Nov  7 19:39:57 dangertux-laptop sshd[1979]: pam_unix(sshd:auth): authentication failure; logname= uid=0 euid=0 tty=ssh ruser= rhost=192.168.0.4  user=dangertux
Nov  7 19:39:59 dangertux-laptop sshd[1979]: Failed password for dangertux from 192.168.0.4 port 59213 ssh2
Nov  7 19:40:05 dangertux-laptop sshd[1981]: pam_unix(sshd:auth): authentication failure; logname= uid=0 euid=0 tty=ssh ruser= rhost=192.168.0.4  user=dangertux
Nov  7 19:40:06 dangertux-laptop sshd[1981]: Failed password for dangertux from 192.168.0.4 port 48775 ssh2
Nov  7 19:40:12 dangertux-laptop sshd[1983]: pam_unix(sshd:auth): authentication failure; logname= uid=0 euid=0 tty=ssh ruser= rhost=192.168.0.4  user=dangertux
Nov  7 19:40:14 dangertux-laptop sshd[1983]: Failed password for dangertux from 192.168.0.4 port 58695 ssh2
Nov  7 19:40:19 dangertux-laptop sshd[1985]: pam_unix(sshd:auth): authentication failure; logname= uid=0 euid=0 tty=ssh ruser= rhost=192.168.0.4  user=dangertux
Nov  7 19:40:22 dangertux-laptop sshd[1985]: Failed password for dangertux from 192.168.0.4 port 44615 ssh2
Nov  7 19:40:28 dangertux-laptop sshd[1987]: Accepted password for dangertux from 192.168.0.4 port 59713 ssh2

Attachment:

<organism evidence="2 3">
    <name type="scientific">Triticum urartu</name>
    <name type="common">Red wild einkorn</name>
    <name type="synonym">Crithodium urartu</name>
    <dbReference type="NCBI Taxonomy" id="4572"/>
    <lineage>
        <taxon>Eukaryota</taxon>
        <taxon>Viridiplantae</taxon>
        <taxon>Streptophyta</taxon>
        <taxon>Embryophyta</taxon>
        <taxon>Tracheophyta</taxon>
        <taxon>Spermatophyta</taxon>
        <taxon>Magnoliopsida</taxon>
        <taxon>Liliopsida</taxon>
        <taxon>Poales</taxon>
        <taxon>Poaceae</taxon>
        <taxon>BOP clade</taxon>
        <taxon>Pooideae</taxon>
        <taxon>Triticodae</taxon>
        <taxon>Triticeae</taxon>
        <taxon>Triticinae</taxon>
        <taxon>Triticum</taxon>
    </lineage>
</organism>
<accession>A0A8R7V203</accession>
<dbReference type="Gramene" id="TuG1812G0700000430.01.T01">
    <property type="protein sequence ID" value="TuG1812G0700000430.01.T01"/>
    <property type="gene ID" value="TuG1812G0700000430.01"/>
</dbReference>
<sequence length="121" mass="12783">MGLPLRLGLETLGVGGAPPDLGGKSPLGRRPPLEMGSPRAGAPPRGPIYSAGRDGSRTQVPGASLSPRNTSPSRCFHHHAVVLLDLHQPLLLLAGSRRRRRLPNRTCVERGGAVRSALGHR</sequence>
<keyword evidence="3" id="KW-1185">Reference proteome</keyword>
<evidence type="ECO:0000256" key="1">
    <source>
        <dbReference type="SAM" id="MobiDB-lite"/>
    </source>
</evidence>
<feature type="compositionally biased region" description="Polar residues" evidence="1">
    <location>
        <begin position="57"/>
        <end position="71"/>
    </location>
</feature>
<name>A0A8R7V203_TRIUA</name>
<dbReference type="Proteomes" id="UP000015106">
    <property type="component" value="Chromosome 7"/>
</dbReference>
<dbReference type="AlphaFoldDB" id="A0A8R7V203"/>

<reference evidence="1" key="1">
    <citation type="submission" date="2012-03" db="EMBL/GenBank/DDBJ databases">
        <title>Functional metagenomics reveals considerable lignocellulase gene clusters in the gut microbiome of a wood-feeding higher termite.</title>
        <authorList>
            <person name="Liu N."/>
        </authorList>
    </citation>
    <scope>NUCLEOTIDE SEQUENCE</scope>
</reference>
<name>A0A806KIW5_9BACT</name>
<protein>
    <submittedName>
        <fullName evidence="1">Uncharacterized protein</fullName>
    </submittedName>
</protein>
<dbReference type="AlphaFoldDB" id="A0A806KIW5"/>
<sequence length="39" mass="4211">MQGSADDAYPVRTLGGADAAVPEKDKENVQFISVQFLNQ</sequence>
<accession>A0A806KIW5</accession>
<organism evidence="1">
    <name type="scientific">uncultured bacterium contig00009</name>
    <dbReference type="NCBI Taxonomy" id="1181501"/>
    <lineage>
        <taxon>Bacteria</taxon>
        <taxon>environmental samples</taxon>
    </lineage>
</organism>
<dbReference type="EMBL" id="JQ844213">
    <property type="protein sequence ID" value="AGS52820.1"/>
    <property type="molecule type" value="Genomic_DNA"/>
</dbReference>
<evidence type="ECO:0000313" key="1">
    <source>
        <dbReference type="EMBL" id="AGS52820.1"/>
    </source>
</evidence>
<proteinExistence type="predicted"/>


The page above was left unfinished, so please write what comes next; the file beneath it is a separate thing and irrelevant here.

So now that we have our SSH session established, we can give ourselves a little more access by setting up an additional foothold in the form of a meterpreter or netcat reverse shell. If you are one of those cautious types who lives with a terminal running watch netstat -an you might notice this.

So now we have root priveleges on our system we’re going to install a rootkit. Just for good measure, we could have easily made our netcat or meterpreter session persistent since we already had uid 0, but this is just to illustrate what rkhunter looks like when it’s not giving off false positives.

So we compile good ole Phalanx which for some reason still works amazingly after 6 years. Psst…Maybe someone should do something about this? Well, whatever. Anyway so after it’s compiled we configure all of its awesome features (there are only 3 of them lol) ; and we execute it, and it kindly hooks our kernel for us. However, what does this look like for the victim.

If you check your syslog you’ll notice that Phalanx takes a bad guess at where the first memory address is and fails to hook it (don’t worry it gets it later). However, this gives you a shot at seeing it hook in your syslog before it cleans up after itself.

Nov  7 21:27:40 dangertux-laptop kernel: [ 7549.229981] phalanx[27964]: segfault at 763405 ip 080490ee sp bfe940b0 error 4 in phalanx[8048000+5000]
Nov  7 21:28:09 dangertux-laptop kernel: [ 7577.979252] Program phalanx tried to access /dev/mem between 0->1f400000.
Nov  7 21:28:09 dangertux-laptop kernel: [ 7577.979292] phalanx[29055]: segfault at 763405 ip 080490ee sp bff465e0 error 4 in phalanx[8048000+5000]

Note : this is the last time you will see Phalanx’s pid once it hooks your kernel.